• The second half of the first sentence slides into colloquial usage of the second person, forcing the reader to identify with the dangers of being incarcerated. Leonard could have written “a prison where he could walk” with equal clarity, but the “you” forces the reader to empathize with Foley.
  • The beginning of the second sentence shows that Foley is an affable guy, willing to chat with anybody.
  • The middle of the second sentence illustrates the absurd reality of the roles of “convict” and “guard.”
  • The end  the second sentence establishes the prison setting, helping the reader to understand how it feels to live surrounded by red-brick walls.

The key to writing criminal characters—as to writing most characters—is compassion. There must be more to a character than their worst actions.

4.) Victims

Victims can be more than passive, secondary characters in mysteries. If you are only using a victim’s experience as a plot point, you are missing an opportunity.

Victims have the most intimate perspective on a crime. They carry the memory and trauma of that crime around with them. Very likely, they will be more invested than any detective in solving the case.

The elderly narrator of Louise Erdrich’s story Disaster Stamps of Pluto recounts the long-ago quintuple-murder of a local family. Only a seven-month-old baby survived the massacre. Over the course of the story, the reader learns that the narrator was herself this baby.

Decades later, she is able to figure out who murdered her family. Her position as a child victim means that her life story and the crime story are intertwined. This scope allows for a mystery which builds and resolves over a much longer timeframe than a typical mystery.

5.) Combinations of these Roles

Complex characters might not fit neatly into one of the above boxes. Don’t force them to.

When you consider your main character’s role in your story, you are determining what their relationship to the story’s central crime is. This relationship can be multi-faceted.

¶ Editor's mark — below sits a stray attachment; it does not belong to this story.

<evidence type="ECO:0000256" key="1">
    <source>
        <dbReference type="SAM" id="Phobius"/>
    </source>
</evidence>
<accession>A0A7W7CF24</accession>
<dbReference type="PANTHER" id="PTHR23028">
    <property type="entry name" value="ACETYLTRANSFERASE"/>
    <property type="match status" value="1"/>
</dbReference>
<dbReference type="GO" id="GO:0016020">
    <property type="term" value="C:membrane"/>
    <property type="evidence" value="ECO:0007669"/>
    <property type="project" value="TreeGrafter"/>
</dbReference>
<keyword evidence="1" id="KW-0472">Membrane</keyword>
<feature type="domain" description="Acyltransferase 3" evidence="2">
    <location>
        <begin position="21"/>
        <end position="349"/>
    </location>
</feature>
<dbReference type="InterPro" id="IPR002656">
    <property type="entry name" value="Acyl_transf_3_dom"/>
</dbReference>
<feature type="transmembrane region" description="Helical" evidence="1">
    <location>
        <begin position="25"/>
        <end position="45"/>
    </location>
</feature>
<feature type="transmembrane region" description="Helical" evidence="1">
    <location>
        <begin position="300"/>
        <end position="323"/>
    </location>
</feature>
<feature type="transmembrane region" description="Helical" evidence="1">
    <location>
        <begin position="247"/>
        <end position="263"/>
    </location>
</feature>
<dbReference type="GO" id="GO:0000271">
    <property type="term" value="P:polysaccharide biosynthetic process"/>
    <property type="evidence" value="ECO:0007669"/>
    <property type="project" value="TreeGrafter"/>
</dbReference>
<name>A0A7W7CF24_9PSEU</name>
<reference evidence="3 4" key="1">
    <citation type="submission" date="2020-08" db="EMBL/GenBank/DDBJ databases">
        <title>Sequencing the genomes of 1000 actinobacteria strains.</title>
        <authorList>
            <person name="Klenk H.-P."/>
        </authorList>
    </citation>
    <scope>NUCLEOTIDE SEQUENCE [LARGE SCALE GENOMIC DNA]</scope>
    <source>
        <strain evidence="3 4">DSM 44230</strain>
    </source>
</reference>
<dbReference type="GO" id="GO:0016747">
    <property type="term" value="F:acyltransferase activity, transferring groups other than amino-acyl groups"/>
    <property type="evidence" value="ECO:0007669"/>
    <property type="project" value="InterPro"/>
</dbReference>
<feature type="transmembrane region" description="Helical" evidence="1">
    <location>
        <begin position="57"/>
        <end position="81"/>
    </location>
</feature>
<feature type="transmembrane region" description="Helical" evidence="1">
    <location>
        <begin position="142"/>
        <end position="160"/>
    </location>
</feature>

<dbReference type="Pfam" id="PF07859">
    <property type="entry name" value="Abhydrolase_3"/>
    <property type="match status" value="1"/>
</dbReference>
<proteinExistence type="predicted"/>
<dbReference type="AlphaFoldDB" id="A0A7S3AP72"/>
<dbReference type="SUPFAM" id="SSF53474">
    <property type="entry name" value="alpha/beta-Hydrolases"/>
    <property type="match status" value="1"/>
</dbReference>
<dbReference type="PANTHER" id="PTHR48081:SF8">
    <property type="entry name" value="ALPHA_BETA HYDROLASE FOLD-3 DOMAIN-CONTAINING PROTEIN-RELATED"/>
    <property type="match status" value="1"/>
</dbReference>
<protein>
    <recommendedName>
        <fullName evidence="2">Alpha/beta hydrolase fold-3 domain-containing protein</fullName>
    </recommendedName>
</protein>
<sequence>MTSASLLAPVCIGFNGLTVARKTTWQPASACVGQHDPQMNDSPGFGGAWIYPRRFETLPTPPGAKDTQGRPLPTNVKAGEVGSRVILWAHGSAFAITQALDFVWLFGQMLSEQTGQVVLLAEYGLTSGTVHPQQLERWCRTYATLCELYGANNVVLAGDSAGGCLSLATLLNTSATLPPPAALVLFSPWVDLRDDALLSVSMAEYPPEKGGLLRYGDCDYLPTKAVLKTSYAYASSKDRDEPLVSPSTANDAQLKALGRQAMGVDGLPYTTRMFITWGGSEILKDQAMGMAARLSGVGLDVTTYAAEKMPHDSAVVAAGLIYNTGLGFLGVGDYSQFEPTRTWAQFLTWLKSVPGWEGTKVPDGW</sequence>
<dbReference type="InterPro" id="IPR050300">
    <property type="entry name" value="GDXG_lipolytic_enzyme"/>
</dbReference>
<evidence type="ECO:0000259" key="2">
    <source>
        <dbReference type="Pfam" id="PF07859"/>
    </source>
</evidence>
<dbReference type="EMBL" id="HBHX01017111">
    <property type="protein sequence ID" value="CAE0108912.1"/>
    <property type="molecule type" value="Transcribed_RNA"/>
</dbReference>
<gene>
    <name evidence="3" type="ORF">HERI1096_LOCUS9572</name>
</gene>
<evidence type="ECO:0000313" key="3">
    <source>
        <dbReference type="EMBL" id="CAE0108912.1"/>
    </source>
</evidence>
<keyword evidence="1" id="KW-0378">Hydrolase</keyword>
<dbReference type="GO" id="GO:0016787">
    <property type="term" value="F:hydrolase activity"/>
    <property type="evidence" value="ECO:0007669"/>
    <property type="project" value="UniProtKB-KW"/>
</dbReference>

The narrator of Jim Thompson’s novel The Killer Inside Me, Deputy Sheriff Lou Ford, is both a policeman and a vicious criminal. The combination of sociopathic violence and governmental authority is what makes Ford such a terrifying and memorable character.

Tip: Reuse Characters in a Series

Mystery authors often write series of stories or books in which the same main character tackles different cases.

Walter Mosley has written over a dozen Easy Rawlins novels. Devil in a Blue Dress was the first one  published. However, Mosley had actually already developed the characters of Easy and his outlaw friend Mouse in the coming-of-age manuscript Gone Fishin’, which was published later.

Each Easy Rawlins mystery contains a very different case. Between them, time moves forward, so we see Easy in different stages of life, and the African American communities of California in different historical moments.

Once you have a solid character, you can continue to use them in different projects to build your craft and body of work. You can try out different plots, forms, and sub-genres without having to develop a new character.

5. Maintain Mystery by Limiting POV

No matter who your main character is, you should limit narration to that character’s POV. This might be done with first-person  or third-person limited narration, depending on what works for your story.

Avoid forms of narration, such as third-person omniscient or free indirect speech, which give too wide of a view.

The word “mystery” comes from the Latin “mysterium,” referring to something kept hidden or secret. If you make too much information available to the reader too quickly, you undermine the mystery.

In a scene in Mosley’s Devil in the Blue Dress, the narrator, the private investigator Easy Rawlins, is interrogated by police:

“What do you know about this Richard McGee?” Miller asked me.

When I looked up I saw them searching my face for the truth.

“Who?” I said.

“You heard me,” Miller said.

“I don’t know who you said.” I was stalling for time to figure out what they knew. Mason laid a heavy hand on my shoulder.”

The tension in the scene comes from the fact that Easy and the policeman do not have the same information. They both want to know what the other knows, without revealing too much. The scene works for the reader because they are in the same position as Easy. They know everything he knows, but don’t know what the police know.

As a writer, you know every aspect of your story. At each stage in the plot, you want to carefully control what your character knows and what your reader knows. Readers are kept on the hook by their desire to learn more. 

Tip: Use Interviews to Bring in Other Character’s Voices

Interviews and interrogations are a natural part of a mystery story. It is fitting that a detective will ask (or pressure) witnesses and suspects to tell their stories.

You can use interview scenes as opportunities to bring in passages of other character’s first-person narration without breaking from your limited POV.

6. Locate Your Setting

Mysteries are very external. Unlike some more cerebral form of literary fiction, crime fiction relies on physical action occurring in the physical world.